How to Make UX Case Studies Easy to Skim and Scan
Let’s imagine a UX portfolio that’s been done as a PDF. In that portfolio, there are 3 projects. This particular project has 18 slides. The details don’t matter, the point is to focus on the layout, amount of text, and images. Imagine we are looking at Keynote and these are miniature versions of the slides:
Looking at this example above, it feels like a lot of information to consume because:
- There is a lot of text
- All of the text is the same size
- The slides feel crowded with text and images
If a busy recruiter or hiring manager was skimming through this, they wouldn’t get a good idea of what this project was about because it’s unlikely they would read enough of this text. So what can you do? How can you lay out a project in your UX portfolio so that it’s more readable and scannable for the UX recruiter?
Let’s look at the same project, with slightly different layouts, so you can see how small changes can make a project feel less overwhelming.
In this example, the project is still 18 slides. However key layout details make it more skim-able, scannable, and easier for the user of your UX portfolio to get the gist of each project without reading every word of text.
This version in the example above feels less overwhelming and is more readable because:
- Large headlines on each slide make it more readable. If someone only read the headline, they would get the gist of what that slide is about.
- Text is broken up into smaller chunks rather than a giant continuous column or paragraph.
- Text makes use of bulleted and numbered lists which helps to make the text easier to skim and scan.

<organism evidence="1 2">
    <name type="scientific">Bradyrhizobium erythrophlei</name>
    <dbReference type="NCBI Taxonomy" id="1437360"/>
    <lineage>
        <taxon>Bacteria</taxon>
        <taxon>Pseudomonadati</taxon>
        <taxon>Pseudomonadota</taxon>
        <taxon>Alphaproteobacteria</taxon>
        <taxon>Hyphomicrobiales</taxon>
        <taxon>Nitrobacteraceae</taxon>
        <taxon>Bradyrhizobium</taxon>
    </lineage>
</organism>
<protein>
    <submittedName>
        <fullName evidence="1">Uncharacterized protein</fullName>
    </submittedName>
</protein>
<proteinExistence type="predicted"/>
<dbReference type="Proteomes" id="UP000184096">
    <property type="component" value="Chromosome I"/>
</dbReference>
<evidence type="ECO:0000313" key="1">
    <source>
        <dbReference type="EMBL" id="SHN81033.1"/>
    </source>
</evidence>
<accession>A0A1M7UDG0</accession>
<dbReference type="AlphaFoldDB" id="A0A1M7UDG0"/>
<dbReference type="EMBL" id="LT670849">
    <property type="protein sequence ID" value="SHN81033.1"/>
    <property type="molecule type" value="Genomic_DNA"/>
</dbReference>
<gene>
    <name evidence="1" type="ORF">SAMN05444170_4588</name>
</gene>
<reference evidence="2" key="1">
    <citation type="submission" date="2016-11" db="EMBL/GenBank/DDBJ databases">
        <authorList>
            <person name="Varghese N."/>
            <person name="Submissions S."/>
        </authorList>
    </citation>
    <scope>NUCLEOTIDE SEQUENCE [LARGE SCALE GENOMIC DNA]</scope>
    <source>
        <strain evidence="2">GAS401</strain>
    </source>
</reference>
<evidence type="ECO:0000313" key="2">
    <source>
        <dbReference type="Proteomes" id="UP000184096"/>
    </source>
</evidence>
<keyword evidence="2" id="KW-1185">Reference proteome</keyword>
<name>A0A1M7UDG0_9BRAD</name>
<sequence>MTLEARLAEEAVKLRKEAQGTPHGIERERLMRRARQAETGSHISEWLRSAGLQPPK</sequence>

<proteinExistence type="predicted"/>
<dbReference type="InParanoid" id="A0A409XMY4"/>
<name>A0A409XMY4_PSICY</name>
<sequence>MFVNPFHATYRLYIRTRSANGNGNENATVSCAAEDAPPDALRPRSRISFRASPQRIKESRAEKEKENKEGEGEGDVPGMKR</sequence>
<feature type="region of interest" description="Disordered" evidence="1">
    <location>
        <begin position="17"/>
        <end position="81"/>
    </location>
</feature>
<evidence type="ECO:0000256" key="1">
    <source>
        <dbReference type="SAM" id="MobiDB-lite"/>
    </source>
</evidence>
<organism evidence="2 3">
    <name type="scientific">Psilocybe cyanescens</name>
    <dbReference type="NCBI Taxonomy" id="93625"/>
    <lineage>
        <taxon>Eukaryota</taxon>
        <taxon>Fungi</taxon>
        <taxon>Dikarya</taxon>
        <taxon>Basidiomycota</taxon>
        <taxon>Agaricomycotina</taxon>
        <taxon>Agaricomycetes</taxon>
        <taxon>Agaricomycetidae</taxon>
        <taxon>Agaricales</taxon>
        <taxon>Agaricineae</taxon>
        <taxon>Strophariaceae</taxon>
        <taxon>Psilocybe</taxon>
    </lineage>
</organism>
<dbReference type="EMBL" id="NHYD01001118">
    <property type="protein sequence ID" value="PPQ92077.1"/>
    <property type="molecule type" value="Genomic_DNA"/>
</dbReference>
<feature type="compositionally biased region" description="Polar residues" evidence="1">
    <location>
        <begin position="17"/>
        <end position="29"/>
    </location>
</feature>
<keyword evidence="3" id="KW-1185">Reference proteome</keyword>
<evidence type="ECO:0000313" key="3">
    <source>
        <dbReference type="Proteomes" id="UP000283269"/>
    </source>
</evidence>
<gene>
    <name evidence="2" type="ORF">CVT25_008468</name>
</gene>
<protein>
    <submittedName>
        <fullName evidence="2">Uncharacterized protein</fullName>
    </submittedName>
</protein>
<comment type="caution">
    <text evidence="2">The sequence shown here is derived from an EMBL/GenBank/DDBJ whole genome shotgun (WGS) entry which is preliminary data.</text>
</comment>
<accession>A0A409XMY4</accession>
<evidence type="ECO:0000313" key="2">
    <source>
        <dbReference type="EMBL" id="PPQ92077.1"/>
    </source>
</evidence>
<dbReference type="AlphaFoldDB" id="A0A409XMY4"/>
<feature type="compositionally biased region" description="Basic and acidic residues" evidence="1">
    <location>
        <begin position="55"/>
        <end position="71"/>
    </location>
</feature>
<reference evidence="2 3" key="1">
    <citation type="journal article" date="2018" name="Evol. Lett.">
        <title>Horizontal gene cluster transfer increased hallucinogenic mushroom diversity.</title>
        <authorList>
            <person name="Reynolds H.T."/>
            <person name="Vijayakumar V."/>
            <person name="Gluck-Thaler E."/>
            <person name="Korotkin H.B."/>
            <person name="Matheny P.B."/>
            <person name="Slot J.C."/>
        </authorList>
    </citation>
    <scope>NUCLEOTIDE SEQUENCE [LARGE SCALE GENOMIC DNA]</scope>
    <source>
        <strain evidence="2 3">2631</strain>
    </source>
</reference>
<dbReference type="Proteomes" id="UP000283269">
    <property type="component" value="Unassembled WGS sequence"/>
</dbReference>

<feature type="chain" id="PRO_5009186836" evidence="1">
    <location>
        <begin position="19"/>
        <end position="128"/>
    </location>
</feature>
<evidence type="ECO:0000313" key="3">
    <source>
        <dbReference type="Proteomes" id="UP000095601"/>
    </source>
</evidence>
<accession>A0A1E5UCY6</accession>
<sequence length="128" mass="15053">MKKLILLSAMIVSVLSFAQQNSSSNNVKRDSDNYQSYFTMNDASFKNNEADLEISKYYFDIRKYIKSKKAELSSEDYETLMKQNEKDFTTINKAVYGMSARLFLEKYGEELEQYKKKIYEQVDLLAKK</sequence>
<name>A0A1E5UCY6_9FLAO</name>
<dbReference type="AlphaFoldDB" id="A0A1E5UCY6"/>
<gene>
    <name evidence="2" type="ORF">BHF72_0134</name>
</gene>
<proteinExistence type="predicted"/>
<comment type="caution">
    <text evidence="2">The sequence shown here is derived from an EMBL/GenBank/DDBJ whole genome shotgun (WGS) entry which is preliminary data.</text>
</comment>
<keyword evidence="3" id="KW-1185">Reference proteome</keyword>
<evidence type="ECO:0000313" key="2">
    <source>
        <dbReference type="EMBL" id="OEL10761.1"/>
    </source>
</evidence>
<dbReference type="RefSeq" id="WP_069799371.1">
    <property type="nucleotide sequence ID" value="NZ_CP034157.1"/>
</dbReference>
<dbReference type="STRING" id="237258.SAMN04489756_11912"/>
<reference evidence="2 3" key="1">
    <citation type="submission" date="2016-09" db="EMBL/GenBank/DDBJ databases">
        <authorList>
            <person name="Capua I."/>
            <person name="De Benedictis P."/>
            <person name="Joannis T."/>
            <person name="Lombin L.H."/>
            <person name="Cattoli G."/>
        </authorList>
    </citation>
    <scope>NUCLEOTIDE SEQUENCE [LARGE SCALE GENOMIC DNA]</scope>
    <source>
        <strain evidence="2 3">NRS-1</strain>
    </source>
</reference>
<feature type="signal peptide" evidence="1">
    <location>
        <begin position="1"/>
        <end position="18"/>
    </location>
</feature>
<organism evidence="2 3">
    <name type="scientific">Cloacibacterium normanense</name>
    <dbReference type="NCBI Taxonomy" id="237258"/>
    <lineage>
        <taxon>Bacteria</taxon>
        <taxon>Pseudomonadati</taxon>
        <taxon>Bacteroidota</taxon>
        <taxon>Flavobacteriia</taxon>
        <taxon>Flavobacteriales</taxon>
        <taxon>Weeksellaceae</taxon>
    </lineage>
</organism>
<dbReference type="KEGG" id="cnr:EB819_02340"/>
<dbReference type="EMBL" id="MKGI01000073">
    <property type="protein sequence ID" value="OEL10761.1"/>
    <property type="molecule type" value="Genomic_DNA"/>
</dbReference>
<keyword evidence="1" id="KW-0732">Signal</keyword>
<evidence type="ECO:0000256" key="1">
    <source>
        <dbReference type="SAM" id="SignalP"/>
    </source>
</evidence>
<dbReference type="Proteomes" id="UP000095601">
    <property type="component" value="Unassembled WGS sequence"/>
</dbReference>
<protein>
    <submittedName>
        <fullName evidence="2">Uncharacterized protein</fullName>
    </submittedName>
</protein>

- Images replaced some of the text. Though not visualized in this graphic, some of the text could have been replaced with visuals. For example, instead of having two paragraphs of text explaining the process and timeline, you could create a visual to communicate timeline, steps, and even team member involvement.
Questions to Ask Instead of “Is My Case Study Too Long?”
Answering the question “is my UX case study and portfolio long enough” is the wrong question to ask. As you’ve now learned, simple layout changes can make your portfolio feel easier to understand and less overwhelming. For the user of your UX portfolio, how long it feels is a key factor in whether or not they will get through the whole thing.
If your UX portfolio or case study feels complicated, too long, and hard to read it’s likely the user of your UX portfolio will miss key details about your skills and experience or worse, move on to the next candidate. Instead of focusing on the length and word count of your UX case studies and portfolio, ask yourself questions such as:
- Does my UX portfolio convey the range of skills that the job description outlines?
- Does this case study go beyond deliverables?
- Does this case study explain not just what I did but why I did it?
- Is there a good balance of text and images?
- Could I replace any of the text with images or visuals?
- Is the text readable and skim-able?
- Could I further break up text with smaller paragraphs, bulleted lists, and headlines?
- Do I make use of varying text sizes to help create hierarchy of information on each page?
- Are some details better suited to discuss in an interview versus be included in the case study or portfolio document?
- Does it feel overwhelming or too long?
Design is Subjective and so is Your UX portfolio
Of course, there are best practices when it comes to your portfolio. But you are the person who knows your skills and experience the best. You are the one who knows the projects you worked on. You must take that knowledge and use it as the context necessary to tell the story of each project and create a portfolio that stands out.
Throughout your career, people will tell you rules and best practices all the time. Don’t forget to ask yourself “why” … evaluate whether or not that rule or best practice makes sense. Justify your design decisions. Learn to think like a designer, not just when you’re working on projects at work, but also when you’re writing UX case studies and working on your portfolio